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November 26, 2014

November 26, 2014

Posted by **Anonymous** on Saturday, November 8, 2008 at 4:53pm.

limit of (e^h - 1)/h = 1 as h approaches 0

to show that the limit of [ln(x+h) -lnx]/h as h approaches 0 = 1/x, where x>0

- calculus -
**drwls**, Saturday, November 8, 2008 at 8:59pmln(x+h)-lnx = ln[1 + (h/x)=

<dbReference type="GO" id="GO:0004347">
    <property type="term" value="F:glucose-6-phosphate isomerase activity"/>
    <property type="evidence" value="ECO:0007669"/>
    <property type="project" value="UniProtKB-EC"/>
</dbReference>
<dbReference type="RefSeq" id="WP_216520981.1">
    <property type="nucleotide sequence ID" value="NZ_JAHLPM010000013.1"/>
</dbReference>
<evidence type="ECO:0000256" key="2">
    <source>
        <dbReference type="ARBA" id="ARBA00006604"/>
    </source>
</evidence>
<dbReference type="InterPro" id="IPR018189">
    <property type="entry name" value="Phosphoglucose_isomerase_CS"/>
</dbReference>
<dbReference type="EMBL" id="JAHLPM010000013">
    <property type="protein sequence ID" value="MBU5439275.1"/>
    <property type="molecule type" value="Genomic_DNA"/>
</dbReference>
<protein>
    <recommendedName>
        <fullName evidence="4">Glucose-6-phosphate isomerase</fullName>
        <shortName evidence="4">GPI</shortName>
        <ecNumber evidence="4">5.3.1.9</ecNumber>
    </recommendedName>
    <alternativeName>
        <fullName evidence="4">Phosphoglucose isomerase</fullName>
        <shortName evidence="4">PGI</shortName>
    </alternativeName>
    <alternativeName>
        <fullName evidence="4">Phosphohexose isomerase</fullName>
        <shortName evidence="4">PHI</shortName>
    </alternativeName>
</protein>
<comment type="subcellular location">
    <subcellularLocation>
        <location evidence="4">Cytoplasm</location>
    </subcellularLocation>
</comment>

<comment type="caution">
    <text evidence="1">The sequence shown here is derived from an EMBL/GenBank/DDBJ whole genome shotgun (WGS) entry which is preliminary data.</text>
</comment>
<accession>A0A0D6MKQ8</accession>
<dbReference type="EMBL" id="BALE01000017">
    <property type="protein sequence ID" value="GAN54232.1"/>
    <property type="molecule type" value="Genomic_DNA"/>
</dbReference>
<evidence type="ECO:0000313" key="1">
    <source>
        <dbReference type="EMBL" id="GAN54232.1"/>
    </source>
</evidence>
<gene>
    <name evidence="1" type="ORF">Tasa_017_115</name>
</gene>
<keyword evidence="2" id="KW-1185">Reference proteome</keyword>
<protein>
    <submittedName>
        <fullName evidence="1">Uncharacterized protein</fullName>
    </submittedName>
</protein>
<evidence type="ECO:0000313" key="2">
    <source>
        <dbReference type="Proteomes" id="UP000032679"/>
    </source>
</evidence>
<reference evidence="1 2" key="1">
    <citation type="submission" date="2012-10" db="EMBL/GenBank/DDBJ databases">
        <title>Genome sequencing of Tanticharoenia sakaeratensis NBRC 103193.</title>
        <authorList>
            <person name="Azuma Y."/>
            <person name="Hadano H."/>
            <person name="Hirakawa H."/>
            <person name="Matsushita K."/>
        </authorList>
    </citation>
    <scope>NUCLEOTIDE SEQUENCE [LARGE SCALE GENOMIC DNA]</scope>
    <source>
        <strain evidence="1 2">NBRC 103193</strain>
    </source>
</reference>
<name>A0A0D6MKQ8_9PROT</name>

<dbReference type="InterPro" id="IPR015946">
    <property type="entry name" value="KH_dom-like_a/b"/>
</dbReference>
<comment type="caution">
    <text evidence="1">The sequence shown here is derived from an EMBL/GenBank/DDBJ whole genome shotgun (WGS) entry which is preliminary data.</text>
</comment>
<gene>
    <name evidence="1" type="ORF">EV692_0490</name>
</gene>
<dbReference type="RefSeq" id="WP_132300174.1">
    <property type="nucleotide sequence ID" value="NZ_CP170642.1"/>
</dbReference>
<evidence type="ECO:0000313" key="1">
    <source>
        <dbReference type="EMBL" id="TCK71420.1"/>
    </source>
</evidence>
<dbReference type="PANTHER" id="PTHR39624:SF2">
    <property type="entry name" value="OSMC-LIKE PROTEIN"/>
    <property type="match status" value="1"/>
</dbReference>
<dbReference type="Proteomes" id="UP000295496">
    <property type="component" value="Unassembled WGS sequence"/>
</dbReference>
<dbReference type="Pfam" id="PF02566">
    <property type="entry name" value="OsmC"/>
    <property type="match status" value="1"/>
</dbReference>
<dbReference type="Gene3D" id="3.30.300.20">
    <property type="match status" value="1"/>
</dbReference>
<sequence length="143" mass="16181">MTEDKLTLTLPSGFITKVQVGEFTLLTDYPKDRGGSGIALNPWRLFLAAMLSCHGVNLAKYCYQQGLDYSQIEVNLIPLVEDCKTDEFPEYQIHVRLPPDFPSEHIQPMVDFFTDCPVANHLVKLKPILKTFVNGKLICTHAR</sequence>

-> h/x for x ->0

Divide that by h and you get 1/x. The limit as x->0 is infinity

I don't see how to use

limit of (e^h - 1)/h = 1 as h approaches 0 to solve this

e^h -1 -> h + h^2/2! + ... as h-> 0

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